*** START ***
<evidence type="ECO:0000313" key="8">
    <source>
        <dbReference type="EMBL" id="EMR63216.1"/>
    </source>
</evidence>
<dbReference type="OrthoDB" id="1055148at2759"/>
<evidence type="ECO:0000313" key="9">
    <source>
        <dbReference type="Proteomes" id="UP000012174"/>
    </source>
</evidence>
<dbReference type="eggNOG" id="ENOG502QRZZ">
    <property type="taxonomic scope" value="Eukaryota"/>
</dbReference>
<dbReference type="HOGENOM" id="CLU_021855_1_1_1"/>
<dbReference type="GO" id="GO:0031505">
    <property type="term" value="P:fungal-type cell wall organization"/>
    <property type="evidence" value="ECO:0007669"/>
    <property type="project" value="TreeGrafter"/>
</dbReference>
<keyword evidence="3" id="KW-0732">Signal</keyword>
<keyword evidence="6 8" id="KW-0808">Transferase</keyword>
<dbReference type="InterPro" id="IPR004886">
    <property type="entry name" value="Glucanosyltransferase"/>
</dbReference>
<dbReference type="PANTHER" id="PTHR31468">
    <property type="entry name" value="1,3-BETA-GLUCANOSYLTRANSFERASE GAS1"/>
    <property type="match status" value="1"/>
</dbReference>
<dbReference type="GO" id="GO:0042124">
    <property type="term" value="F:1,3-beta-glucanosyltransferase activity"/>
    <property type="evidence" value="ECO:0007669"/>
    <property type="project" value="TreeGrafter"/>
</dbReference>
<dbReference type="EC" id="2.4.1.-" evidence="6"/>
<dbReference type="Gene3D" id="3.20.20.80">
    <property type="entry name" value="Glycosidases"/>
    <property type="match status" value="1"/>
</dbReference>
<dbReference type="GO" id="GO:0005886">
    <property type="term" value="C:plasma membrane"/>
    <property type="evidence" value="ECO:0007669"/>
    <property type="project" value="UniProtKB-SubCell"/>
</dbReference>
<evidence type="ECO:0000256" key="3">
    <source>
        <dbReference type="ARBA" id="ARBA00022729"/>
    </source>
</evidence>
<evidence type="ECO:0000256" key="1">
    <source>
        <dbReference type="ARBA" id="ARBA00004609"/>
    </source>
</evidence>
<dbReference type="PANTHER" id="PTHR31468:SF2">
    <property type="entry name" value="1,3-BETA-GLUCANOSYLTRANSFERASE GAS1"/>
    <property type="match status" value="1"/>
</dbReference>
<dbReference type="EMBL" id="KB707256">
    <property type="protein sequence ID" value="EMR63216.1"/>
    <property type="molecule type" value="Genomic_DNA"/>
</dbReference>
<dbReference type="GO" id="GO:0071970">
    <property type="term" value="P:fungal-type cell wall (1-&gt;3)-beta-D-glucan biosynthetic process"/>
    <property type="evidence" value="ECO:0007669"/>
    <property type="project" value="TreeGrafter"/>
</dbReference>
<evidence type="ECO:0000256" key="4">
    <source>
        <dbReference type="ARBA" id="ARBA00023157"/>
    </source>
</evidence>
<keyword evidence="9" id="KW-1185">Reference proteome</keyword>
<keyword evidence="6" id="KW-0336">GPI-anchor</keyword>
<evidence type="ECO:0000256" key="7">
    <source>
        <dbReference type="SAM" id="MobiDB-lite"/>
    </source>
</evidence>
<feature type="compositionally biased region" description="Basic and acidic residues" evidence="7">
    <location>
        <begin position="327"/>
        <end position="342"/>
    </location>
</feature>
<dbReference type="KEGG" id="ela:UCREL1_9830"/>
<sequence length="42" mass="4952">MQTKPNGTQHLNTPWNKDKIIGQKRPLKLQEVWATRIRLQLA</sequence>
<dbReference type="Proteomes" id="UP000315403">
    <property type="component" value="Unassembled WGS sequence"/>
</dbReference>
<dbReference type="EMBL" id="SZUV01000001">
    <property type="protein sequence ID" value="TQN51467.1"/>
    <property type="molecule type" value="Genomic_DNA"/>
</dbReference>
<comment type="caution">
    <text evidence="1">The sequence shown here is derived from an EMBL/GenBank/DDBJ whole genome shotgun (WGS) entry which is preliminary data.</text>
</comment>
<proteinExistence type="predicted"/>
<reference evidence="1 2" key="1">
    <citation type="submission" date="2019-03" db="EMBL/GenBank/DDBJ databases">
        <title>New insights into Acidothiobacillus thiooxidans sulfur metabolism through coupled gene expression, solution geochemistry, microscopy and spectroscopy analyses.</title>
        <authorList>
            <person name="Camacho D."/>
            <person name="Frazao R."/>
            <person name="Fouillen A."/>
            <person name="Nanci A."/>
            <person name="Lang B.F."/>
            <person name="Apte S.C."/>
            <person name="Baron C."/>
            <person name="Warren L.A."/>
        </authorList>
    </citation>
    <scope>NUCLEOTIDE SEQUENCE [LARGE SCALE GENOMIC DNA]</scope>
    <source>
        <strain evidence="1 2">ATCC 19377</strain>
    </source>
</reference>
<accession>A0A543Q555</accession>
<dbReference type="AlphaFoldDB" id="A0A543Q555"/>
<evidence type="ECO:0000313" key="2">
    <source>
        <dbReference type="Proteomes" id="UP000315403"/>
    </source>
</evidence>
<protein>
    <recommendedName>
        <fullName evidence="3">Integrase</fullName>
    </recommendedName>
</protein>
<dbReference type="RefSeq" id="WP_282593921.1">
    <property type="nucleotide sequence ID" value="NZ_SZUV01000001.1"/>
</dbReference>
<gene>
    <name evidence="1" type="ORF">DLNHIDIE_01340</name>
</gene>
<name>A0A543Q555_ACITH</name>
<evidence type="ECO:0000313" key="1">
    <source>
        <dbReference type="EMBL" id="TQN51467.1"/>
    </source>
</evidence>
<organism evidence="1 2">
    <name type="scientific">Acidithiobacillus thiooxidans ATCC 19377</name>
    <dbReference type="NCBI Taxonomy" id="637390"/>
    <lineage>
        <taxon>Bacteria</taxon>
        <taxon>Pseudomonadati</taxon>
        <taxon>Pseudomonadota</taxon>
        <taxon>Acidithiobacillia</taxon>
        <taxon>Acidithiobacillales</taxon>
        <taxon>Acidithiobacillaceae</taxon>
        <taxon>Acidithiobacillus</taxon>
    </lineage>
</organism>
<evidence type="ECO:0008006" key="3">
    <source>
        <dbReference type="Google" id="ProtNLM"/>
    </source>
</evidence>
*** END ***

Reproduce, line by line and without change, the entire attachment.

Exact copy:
<evidence type="ECO:0000313" key="8">
    <source>
        <dbReference type="EMBL" id="EMR63216.1"/>
    </source>
</evidence>
<dbReference type="OrthoDB" id="1055148at2759"/>
<evidence type="ECO:0000313" key="9">
    <source>
        <dbReference type="Proteomes" id="UP000012174"/>
    </source>
</evidence>
<dbReference type="eggNOG" id="ENOG502QRZZ">
    <property type="taxonomic scope" value="Eukaryota"/>
</dbReference>
<dbReference type="HOGENOM" id="CLU_021855_1_1_1"/>
<dbReference type="GO" id="GO:0031505">
    <property type="term" value="P:fungal-type cell wall organization"/>
    <property type="evidence" value="ECO:0007669"/>
    <property type="project" value="TreeGrafter"/>
</dbReference>
<keyword evidence="3" id="KW-0732">Signal</keyword>
<keyword evidence="6 8" id="KW-0808">Transferase</keyword>
<dbReference type="InterPro" id="IPR004886">
    <property type="entry name" value="Glucanosyltransferase"/>
</dbReference>
<dbReference type="PANTHER" id="PTHR31468">
    <property type="entry name" value="1,3-BETA-GLUCANOSYLTRANSFERASE GAS1"/>
    <property type="match status" value="1"/>
</dbReference>
<dbReference type="GO" id="GO:0042124">
    <property type="term" value="F:1,3-beta-glucanosyltransferase activity"/>
    <property type="evidence" value="ECO:0007669"/>
    <property type="project" value="TreeGrafter"/>
</dbReference>
<dbReference type="EC" id="2.4.1.-" evidence="6"/>
<dbReference type="Gene3D" id="3.20.20.80">
    <property type="entry name" value="Glycosidases"/>
    <property type="match status" value="1"/>
</dbReference>
<dbReference type="GO" id="GO:0005886">
    <property type="term" value="C:plasma membrane"/>
    <property type="evidence" value="ECO:0007669"/>
    <property type="project" value="UniProtKB-SubCell"/>
</dbReference>
<evidence type="ECO:0000256" key="3">
    <source>
        <dbReference type="ARBA" id="ARBA00022729"/>
    </source>
</evidence>
<evidence type="ECO:0000256" key="1">
    <source>
        <dbReference type="ARBA" id="ARBA00004609"/>
    </source>
</evidence>
<dbReference type="PANTHER" id="PTHR31468:SF2">
    <property type="entry name" value="1,3-BETA-GLUCANOSYLTRANSFERASE GAS1"/>
    <property type="match status" value="1"/>
</dbReference>
<dbReference type="EMBL" id="KB707256">
    <property type="protein sequence ID" value="EMR63216.1"/>
    <property type="molecule type" value="Genomic_DNA"/>
</dbReference>
<dbReference type="GO" id="GO:0071970">
    <property type="term" value="P:fungal-type cell wall (1-&gt;3)-beta-D-glucan biosynthetic process"/>
    <property type="evidence" value="ECO:0007669"/>
    <property type="project" value="TreeGrafter"/>
</dbReference>
<evidence type="ECO:0000256" key="4">
    <source>
        <dbReference type="ARBA" id="ARBA00023157"/>
    </source>
</evidence>
<keyword evidence="9" id="KW-1185">Reference proteome</keyword>
<keyword evidence="6" id="KW-0336">GPI-anchor</keyword>
<evidence type="ECO:0000256" key="7">
    <source>
        <dbReference type="SAM" id="MobiDB-lite"/>
    </source>
</evidence>
<feature type="compositionally biased region" description="Basic and acidic residues" evidence="7">
    <location>
        <begin position="327"/>
        <end position="342"/>
    </location>
</feature>
<dbReference type="KEGG" id="ela:UCREL1_9830"/>
<sequence length="42" mass="4952">MQTKPNGTQHLNTPWNKDKIIGQKRPLKLQEVWATRIRLQLA</sequence>
<dbReference type="Proteomes" id="UP000315403">
    <property type="component" value="Unassembled WGS sequence"/>
</dbReference>
<dbReference type="EMBL" id="SZUV01000001">
    <property type="protein sequence ID" value="TQN51467.1"/>
    <property type="molecule type" value="Genomic_DNA"/>
</dbReference>
<comment type="caution">
    <text evidence="1">The sequence shown here is derived from an EMBL/GenBank/DDBJ whole genome shotgun (WGS) entry which is preliminary data.</text>
</comment>
<proteinExistence type="predicted"/>
<reference evidence="1 2" key="1">
    <citation type="submission" date="2019-03" db="EMBL/GenBank/DDBJ databases">
        <title>New insights into Acidothiobacillus thiooxidans sulfur metabolism through coupled gene expression, solution geochemistry, microscopy and spectroscopy analyses.</title>
        <authorList>
            <person name="Camacho D."/>
            <person name="Frazao R."/>
            <person name="Fouillen A."/>
            <person name="Nanci A."/>
            <person name="Lang B.F."/>
            <person name="Apte S.C."/>
            <person name="Baron C."/>
            <person name="Warren L.A."/>
        </authorList>
    </citation>
    <scope>NUCLEOTIDE SEQUENCE [LARGE SCALE GENOMIC DNA]</scope>
    <source>
        <strain evidence="1 2">ATCC 19377</strain>
    </source>
</reference>
<accession>A0A543Q555</accession>
<dbReference type="AlphaFoldDB" id="A0A543Q555"/>
<evidence type="ECO:0000313" key="2">
    <source>
        <dbReference type="Proteomes" id="UP000315403"/>
    </source>
</evidence>
<protein>
    <recommendedName>
        <fullName evidence="3">Integrase</fullName>
    </recommendedName>
</protein>
<dbReference type="RefSeq" id="WP_282593921.1">
    <property type="nucleotide sequence ID" value="NZ_SZUV01000001.1"/>
</dbReference>
<gene>
    <name evidence="1" type="ORF">DLNHIDIE_01340</name>
</gene>
<name>A0A543Q555_ACITH</name>
<evidence type="ECO:0000313" key="1">
    <source>
        <dbReference type="EMBL" id="TQN51467.1"/>
    </source>
</evidence>
<organism evidence="1 2">
    <name type="scientific">Acidithiobacillus thiooxidans ATCC 19377</name>
    <dbReference type="NCBI Taxonomy" id="637390"/>
    <lineage>
        <taxon>Bacteria</taxon>
        <taxon>Pseudomonadati</taxon>
        <taxon>Pseudomonadota</taxon>
        <taxon>Acidithiobacillia</taxon>
        <taxon>Acidithiobacillales</taxon>
        <taxon>Acidithiobacillaceae</taxon>
        <taxon>Acidithiobacillus</taxon>
    </lineage>
</organism>
<evidence type="ECO:0008006" key="3">
    <source>
        <dbReference type="Google" id="ProtNLM"/>
    </source>
</evidence>